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Motorcyclists and paralysis: What you should know

Motorcyclists in Tennessee and across the U.S. should know that sharing the road with trucks, cars and tractor trailers can be extremely dangerous. In some cases, motorcycle collisions can lead to broken bones, loss of limbs, traumatic brain injuries and spinal cord damage. While medical attention and treatment may be able to mend some types of accident injuries, other injuries are more permanent, such as paralysis. According to the Mayo Clinic, motor vehicle accidents, including motorcycle accidents, are responsible for more than 35 percent of all new spinal cord injuries each year. At Pryor, Priest & Harbor, we understand that victims of motorcycle accidents may face long-term disabilities and physical challenges as a result of another driver’s negligence.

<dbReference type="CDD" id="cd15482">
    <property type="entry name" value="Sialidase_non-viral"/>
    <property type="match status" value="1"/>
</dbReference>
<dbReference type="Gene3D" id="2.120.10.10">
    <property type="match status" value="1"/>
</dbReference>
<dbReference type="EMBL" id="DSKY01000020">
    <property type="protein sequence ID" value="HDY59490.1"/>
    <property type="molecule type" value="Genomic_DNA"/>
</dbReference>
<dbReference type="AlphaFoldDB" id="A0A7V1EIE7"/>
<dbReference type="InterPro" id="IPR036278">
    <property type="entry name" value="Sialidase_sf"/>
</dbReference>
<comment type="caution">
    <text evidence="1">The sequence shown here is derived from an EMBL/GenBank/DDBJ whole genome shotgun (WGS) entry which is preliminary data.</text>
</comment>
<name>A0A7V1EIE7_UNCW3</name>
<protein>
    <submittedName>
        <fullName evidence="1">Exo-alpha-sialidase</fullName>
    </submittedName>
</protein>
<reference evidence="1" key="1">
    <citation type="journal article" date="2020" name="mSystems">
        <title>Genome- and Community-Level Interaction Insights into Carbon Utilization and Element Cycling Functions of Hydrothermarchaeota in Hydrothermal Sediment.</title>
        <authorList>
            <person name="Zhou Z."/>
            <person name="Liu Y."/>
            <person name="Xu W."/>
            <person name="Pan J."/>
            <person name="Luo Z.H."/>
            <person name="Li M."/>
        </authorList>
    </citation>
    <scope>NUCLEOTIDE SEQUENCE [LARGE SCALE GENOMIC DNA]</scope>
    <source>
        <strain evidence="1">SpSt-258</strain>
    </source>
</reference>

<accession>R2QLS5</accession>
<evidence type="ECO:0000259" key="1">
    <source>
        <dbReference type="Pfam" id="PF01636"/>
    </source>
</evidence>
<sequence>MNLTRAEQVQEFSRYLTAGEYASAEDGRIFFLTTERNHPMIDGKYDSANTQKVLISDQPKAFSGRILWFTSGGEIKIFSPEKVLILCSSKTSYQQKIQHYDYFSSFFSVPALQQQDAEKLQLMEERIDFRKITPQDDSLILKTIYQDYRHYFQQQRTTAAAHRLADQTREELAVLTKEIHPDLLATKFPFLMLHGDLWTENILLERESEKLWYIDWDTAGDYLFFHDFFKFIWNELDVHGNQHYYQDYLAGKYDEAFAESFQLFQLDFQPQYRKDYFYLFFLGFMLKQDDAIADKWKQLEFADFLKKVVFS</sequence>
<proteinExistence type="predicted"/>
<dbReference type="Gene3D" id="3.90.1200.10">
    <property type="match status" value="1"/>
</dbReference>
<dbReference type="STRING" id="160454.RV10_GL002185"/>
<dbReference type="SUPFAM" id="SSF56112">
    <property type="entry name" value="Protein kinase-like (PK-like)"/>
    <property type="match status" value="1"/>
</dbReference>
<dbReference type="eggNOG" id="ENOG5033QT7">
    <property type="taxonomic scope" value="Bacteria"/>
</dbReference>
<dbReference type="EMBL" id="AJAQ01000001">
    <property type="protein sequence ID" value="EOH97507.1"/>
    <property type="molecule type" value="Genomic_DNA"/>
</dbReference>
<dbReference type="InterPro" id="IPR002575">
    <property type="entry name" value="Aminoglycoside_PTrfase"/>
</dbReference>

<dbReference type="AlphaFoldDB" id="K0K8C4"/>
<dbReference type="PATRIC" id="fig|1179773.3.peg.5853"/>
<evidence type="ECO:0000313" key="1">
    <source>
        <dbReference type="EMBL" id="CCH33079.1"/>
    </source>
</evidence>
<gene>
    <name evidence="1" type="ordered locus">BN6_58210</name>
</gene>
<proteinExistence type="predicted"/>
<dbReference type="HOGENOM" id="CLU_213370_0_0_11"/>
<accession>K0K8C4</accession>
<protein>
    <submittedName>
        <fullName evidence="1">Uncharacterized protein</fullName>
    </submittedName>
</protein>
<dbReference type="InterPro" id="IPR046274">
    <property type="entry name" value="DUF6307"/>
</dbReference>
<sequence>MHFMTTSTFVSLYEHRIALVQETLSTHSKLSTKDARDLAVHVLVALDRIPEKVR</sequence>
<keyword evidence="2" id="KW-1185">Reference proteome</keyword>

The spinal cord is made up of nerves that control voluntary functions, such as muscle movement, and involuntary functions, including bladder control and blood pressure. As nerves leave the spinal cord at different levels of the spinal column, they transmit crucial messages to the muscles, organs and other parts of the body. Paralysis can occur when these delicate nerve fibers become damaged or severed completely.

People who receive spinal cord injuries may become paraplegic or quadriplegic, depending on the exact point of injury along the spinal cord. Severe damage that occurs in the cervical vertebrae, or up toward the neck, may result in quadriplegia. This is where the victim loses the function of all four limbs, and the ability to control bodily functions. When spinal cord damage occurs in the lower back, the victim may become paraplegic, or unable to use his or her legs.

Motorcyclists face an increased risk of becoming paralyzed in an accident because they lack the solid structure and protection that a motor vehicle provides. To learn more information on motorcycle injuries, please visit our page on motor vehicle collisions

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